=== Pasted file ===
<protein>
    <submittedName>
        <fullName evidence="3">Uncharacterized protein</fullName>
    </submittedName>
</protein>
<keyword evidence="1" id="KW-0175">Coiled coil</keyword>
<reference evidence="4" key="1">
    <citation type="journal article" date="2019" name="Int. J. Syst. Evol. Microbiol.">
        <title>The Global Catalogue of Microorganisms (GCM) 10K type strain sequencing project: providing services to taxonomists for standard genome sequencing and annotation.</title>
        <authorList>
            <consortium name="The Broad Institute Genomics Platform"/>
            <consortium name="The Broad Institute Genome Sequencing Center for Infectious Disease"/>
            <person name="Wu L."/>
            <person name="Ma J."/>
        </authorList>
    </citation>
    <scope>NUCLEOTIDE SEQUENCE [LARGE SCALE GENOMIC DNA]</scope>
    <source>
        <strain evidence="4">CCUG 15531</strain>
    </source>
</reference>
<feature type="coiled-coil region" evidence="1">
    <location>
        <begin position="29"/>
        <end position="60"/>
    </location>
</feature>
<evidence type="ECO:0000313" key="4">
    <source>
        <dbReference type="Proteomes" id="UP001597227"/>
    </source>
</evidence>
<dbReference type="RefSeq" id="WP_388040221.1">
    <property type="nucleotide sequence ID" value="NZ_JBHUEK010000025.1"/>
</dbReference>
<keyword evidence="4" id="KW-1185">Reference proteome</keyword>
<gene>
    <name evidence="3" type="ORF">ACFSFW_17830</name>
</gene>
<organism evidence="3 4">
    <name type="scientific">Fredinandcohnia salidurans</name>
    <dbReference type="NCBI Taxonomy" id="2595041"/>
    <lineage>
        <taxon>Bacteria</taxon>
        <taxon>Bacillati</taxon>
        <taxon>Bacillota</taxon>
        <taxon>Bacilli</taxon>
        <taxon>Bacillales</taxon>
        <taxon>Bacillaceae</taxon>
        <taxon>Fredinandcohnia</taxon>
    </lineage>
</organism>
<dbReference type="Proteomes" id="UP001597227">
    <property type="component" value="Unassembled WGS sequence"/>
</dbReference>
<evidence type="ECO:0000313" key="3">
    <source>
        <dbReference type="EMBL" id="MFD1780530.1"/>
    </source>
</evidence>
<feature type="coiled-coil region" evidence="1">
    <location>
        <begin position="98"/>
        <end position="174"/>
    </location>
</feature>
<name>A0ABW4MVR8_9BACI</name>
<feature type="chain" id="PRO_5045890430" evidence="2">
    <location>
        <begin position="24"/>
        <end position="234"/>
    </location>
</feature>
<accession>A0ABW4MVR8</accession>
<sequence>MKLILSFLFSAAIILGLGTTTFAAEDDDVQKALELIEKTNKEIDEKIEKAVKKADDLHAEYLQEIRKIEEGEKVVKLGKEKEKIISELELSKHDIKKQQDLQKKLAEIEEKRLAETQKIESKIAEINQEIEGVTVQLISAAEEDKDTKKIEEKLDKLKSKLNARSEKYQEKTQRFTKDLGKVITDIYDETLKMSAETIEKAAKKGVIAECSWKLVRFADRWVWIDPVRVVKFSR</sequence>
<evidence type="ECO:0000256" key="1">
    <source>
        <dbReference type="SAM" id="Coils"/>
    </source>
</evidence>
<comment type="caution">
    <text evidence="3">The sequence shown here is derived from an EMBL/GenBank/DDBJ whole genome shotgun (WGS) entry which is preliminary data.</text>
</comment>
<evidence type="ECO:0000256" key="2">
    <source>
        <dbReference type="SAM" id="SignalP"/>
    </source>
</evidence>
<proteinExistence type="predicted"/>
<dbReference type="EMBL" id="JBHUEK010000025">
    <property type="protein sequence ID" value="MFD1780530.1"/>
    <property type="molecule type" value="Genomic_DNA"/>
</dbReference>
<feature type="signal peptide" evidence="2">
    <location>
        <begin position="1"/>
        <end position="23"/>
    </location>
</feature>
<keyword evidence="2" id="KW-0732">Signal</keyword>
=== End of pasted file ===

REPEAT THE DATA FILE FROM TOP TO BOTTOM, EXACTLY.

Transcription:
<protein>
    <submittedName>
        <fullName evidence="3">Uncharacterized protein</fullName>
    </submittedName>
</protein>
<keyword evidence="1" id="KW-0175">Coiled coil</keyword>
<reference evidence="4" key="1">
    <citation type="journal article" date="2019" name="Int. J. Syst. Evol. Microbiol.">
        <title>The Global Catalogue of Microorganisms (GCM) 10K type strain sequencing project: providing services to taxonomists for standard genome sequencing and annotation.</title>
        <authorList>
            <consortium name="The Broad Institute Genomics Platform"/>
            <consortium name="The Broad Institute Genome Sequencing Center for Infectious Disease"/>
            <person name="Wu L."/>
            <person name="Ma J."/>
        </authorList>
    </citation>
    <scope>NUCLEOTIDE SEQUENCE [LARGE SCALE GENOMIC DNA]</scope>
    <source>
        <strain evidence="4">CCUG 15531</strain>
    </source>
</reference>
<feature type="coiled-coil region" evidence="1">
    <location>
        <begin position="29"/>
        <end position="60"/>
    </location>
</feature>
<evidence type="ECO:0000313" key="4">
    <source>
        <dbReference type="Proteomes" id="UP001597227"/>
    </source>
</evidence>
<dbReference type="RefSeq" id="WP_388040221.1">
    <property type="nucleotide sequence ID" value="NZ_JBHUEK010000025.1"/>
</dbReference>
<keyword evidence="4" id="KW-1185">Reference proteome</keyword>
<gene>
    <name evidence="3" type="ORF">ACFSFW_17830</name>
</gene>
<organism evidence="3 4">
    <name type="scientific">Fredinandcohnia salidurans</name>
    <dbReference type="NCBI Taxonomy" id="2595041"/>
    <lineage>
        <taxon>Bacteria</taxon>
        <taxon>Bacillati</taxon>
        <taxon>Bacillota</taxon>
        <taxon>Bacilli</taxon>
        <taxon>Bacillales</taxon>
        <taxon>Bacillaceae</taxon>
        <taxon>Fredinandcohnia</taxon>
    </lineage>
</organism>
<dbReference type="Proteomes" id="UP001597227">
    <property type="component" value="Unassembled WGS sequence"/>
</dbReference>
<evidence type="ECO:0000313" key="3">
    <source>
        <dbReference type="EMBL" id="MFD1780530.1"/>
    </source>
</evidence>
<feature type="coiled-coil region" evidence="1">
    <location>
        <begin position="98"/>
        <end position="174"/>
    </location>
</feature>
<name>A0ABW4MVR8_9BACI</name>
<feature type="chain" id="PRO_5045890430" evidence="2">
    <location>
        <begin position="24"/>
        <end position="234"/>
    </location>
</feature>
<accession>A0ABW4MVR8</accession>
<sequence>MKLILSFLFSAAIILGLGTTTFAAEDDDVQKALELIEKTNKEIDEKIEKAVKKADDLHAEYLQEIRKIEEGEKVVKLGKEKEKIISELELSKHDIKKQQDLQKKLAEIEEKRLAETQKIESKIAEINQEIEGVTVQLISAAEEDKDTKKIEEKLDKLKSKLNARSEKYQEKTQRFTKDLGKVITDIYDETLKMSAETIEKAAKKGVIAECSWKLVRFADRWVWIDPVRVVKFSR</sequence>
<evidence type="ECO:0000256" key="1">
    <source>
        <dbReference type="SAM" id="Coils"/>
    </source>
</evidence>
<comment type="caution">
    <text evidence="3">The sequence shown here is derived from an EMBL/GenBank/DDBJ whole genome shotgun (WGS) entry which is preliminary data.</text>
</comment>
<evidence type="ECO:0000256" key="2">
    <source>
        <dbReference type="SAM" id="SignalP"/>
    </source>
</evidence>
<proteinExistence type="predicted"/>
<dbReference type="EMBL" id="JBHUEK010000025">
    <property type="protein sequence ID" value="MFD1780530.1"/>
    <property type="molecule type" value="Genomic_DNA"/>
</dbReference>
<feature type="signal peptide" evidence="2">
    <location>
        <begin position="1"/>
        <end position="23"/>
    </location>
</feature>
<keyword evidence="2" id="KW-0732">Signal</keyword>